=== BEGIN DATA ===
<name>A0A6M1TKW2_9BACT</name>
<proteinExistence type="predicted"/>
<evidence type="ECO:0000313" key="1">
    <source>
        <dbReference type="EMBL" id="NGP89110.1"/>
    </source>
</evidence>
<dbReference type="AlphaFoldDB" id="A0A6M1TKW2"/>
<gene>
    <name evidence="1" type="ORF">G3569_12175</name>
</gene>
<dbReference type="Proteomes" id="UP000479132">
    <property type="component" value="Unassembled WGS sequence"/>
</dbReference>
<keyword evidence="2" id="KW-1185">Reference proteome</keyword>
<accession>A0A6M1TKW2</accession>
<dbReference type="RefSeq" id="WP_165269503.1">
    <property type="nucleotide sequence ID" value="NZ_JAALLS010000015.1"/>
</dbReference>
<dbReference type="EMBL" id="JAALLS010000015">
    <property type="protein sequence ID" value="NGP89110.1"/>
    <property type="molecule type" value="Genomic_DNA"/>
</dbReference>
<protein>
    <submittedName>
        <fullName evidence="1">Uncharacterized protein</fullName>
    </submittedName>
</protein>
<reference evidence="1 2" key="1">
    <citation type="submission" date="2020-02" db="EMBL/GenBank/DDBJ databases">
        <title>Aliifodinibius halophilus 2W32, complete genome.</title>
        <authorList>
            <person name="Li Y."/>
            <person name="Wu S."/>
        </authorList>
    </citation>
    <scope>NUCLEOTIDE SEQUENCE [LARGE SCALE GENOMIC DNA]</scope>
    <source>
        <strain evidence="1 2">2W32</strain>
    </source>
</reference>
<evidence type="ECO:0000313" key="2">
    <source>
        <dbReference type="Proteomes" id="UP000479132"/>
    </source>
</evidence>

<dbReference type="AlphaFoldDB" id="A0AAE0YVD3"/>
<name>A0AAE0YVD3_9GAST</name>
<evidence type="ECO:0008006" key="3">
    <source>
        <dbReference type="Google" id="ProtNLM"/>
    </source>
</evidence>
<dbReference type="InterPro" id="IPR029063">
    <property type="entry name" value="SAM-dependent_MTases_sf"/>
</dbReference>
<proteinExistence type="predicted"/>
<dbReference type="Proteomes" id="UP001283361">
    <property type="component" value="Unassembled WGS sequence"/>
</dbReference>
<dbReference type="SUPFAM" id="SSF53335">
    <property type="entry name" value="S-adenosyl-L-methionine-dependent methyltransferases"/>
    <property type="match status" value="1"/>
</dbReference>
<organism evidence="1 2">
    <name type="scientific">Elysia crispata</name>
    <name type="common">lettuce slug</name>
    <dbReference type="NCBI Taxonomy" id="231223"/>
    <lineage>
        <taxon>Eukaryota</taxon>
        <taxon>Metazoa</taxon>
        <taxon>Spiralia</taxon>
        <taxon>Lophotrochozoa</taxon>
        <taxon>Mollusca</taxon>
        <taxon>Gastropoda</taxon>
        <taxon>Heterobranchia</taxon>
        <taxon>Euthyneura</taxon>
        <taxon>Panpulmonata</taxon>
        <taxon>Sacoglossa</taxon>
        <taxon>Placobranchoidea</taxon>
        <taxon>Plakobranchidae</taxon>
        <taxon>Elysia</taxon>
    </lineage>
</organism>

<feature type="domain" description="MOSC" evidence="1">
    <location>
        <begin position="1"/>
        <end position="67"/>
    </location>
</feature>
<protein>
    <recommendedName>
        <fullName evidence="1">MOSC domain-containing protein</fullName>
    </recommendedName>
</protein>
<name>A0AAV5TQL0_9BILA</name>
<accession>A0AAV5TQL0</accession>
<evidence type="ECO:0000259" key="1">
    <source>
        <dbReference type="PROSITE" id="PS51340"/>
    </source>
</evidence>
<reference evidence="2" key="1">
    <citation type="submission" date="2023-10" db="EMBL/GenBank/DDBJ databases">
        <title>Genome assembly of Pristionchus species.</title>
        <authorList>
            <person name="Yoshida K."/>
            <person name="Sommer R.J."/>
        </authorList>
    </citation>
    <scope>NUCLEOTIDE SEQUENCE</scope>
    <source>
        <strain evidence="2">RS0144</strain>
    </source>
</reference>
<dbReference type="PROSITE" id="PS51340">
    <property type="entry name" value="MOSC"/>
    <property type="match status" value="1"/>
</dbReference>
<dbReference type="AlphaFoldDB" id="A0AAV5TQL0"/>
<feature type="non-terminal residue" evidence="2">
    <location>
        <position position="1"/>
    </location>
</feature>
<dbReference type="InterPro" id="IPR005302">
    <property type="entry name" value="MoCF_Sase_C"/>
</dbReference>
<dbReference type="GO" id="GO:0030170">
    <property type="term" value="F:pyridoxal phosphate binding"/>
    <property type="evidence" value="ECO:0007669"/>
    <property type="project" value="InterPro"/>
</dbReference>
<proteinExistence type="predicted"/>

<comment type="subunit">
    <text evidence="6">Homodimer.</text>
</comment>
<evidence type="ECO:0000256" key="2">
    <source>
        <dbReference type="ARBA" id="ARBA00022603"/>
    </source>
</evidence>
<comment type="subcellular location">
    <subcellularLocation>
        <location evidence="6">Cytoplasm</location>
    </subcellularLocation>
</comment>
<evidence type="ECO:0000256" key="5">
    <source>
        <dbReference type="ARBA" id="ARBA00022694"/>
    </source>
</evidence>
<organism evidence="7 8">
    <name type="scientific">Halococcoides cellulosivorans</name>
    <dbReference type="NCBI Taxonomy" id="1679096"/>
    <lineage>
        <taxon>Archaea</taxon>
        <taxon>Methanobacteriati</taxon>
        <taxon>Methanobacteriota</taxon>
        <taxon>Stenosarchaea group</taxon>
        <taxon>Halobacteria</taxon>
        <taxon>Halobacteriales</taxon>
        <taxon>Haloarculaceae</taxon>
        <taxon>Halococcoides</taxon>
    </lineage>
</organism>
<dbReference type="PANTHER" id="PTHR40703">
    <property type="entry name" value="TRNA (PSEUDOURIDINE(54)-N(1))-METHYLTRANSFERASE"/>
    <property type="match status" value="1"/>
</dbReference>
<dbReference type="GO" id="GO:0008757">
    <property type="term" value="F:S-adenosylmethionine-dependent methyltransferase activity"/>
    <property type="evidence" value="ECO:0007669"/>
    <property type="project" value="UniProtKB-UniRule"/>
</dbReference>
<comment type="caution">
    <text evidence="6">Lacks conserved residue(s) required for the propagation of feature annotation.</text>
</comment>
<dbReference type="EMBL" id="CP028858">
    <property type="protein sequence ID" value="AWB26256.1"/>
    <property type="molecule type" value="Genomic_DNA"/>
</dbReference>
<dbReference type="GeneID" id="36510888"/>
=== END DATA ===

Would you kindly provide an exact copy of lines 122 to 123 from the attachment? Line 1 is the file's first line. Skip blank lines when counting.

    <location>
        <position position="1"/>